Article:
Novy Scheinfeld, DDS, PC

5471 Bells Ferry Road,

Suite 200

Acworth, GA 30102

770-928-7281

info@rightsmilecenter.com

www.rightsmilewoodstock.com

 

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[i] About.com, Trisha Torrey, November 14, 2008.

 

 

Dentist Woodstock: Sinusitis Got You Down?

Winter is getting cranked up and we need to take measures to maintain our health because during the winter months and at other times when the air is very dry, it is important to keep our nasal passages moist. When I was young I used to think my mother’s practice of medicine was just one more of her old wives tales, but practically applied her easy way to moisten your nasal passages is to sniff salt solution into both sides of the nose 2-4 times a day seems to work. To prepare a solution of proper strength, add 1/4 teaspoon of table salt to a cup of warm water, and stir it until all the salt has dissolved. Sniff some from a spoon or other small container into each nostril. Alternatively, you can buy ready-prepared nasal saline products, such as Ocean, Simply Saline or generic equivalents from drug stores. Such solutions can be used to wash away mucus from the membranous lining of the nasal passages. They also help by shrinking any parts of it that are swollen. This may save you a trip to the doctor.  If this is not done, mucus and the swollen membranes around these openings may block openings of the sinuses into the nasal passages. Sinusitis will then occur if nasal bacteria infect the mucus, which can no longer drain from the blocked sinus. Treatment of sinusitis (rather than its prevention) often requires the use of antibiotics.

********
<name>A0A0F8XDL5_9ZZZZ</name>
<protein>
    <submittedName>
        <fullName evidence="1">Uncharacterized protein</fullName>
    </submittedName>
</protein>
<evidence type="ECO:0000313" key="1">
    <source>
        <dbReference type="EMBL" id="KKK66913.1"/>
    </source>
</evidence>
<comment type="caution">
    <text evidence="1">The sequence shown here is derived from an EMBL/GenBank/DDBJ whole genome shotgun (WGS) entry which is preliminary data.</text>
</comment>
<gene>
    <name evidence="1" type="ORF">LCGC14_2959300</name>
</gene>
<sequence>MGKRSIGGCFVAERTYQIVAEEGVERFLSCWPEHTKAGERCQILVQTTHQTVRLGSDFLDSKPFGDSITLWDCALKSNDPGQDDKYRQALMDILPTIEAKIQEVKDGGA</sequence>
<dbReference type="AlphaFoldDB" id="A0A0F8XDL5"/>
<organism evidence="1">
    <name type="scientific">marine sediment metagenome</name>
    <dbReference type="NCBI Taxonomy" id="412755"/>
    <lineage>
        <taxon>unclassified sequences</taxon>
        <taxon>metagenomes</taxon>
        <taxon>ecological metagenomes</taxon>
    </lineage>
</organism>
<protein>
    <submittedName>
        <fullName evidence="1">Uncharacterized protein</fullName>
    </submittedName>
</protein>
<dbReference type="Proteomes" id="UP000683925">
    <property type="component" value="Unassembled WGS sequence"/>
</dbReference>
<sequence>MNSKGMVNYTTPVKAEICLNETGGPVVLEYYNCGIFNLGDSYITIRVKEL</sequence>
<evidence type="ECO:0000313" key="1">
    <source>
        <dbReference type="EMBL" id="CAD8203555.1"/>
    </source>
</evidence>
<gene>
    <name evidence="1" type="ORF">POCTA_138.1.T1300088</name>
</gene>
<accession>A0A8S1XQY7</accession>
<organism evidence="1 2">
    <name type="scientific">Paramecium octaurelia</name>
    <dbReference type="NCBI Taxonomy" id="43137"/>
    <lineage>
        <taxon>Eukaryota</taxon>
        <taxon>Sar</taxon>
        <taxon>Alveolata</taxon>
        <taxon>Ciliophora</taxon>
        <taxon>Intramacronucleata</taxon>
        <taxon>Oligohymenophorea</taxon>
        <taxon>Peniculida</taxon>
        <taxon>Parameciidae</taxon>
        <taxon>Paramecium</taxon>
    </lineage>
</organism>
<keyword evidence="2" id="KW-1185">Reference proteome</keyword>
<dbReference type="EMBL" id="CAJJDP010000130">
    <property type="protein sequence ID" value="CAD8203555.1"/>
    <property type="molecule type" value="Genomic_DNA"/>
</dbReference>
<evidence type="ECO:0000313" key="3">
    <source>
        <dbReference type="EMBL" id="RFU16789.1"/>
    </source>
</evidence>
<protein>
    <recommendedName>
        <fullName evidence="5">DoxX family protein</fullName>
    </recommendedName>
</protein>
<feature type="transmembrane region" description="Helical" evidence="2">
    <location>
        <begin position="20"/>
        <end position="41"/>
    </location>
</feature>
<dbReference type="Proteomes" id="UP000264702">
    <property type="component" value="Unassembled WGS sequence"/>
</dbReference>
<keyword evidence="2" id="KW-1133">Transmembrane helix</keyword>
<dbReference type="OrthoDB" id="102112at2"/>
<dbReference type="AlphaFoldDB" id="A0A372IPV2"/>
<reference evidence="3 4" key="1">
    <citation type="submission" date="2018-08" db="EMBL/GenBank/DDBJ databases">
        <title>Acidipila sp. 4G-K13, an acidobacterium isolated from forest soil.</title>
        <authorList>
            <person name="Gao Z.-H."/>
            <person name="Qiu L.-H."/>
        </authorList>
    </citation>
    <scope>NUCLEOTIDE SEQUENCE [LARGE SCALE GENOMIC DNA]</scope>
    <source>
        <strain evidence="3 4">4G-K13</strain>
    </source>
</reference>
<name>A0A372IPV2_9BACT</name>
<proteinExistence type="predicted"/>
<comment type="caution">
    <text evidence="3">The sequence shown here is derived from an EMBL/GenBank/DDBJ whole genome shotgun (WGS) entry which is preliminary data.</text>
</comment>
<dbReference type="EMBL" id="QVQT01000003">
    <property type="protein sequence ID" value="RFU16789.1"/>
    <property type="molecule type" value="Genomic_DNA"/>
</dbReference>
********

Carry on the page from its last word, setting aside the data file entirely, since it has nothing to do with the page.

Some doctors are not enthusiastic about nasal saline irrigation since researchers found that it does not significantly reduce the incidence of colds. Personally, I am a little skeptical about a doctor’s hesitation to try a home remedy rather than popping a few pills. I don’t mean to confuse colds with sinusitis. Viruses cause colds, while sinusitis is a bacterial-induced complication for some colds. Irrigation of the nasal passages with saline cannot kill viruses or bacteria, but according to my favorite ENT patient, it can help to reduce the incidence of sinusitis in people with a tendency to develop this common complication of colds.

Part of the source for this article came from my mom and part from the American Family Physician (70:1685 & 1697, “04) & Wall Street Journal (Dec.7″04, page D6).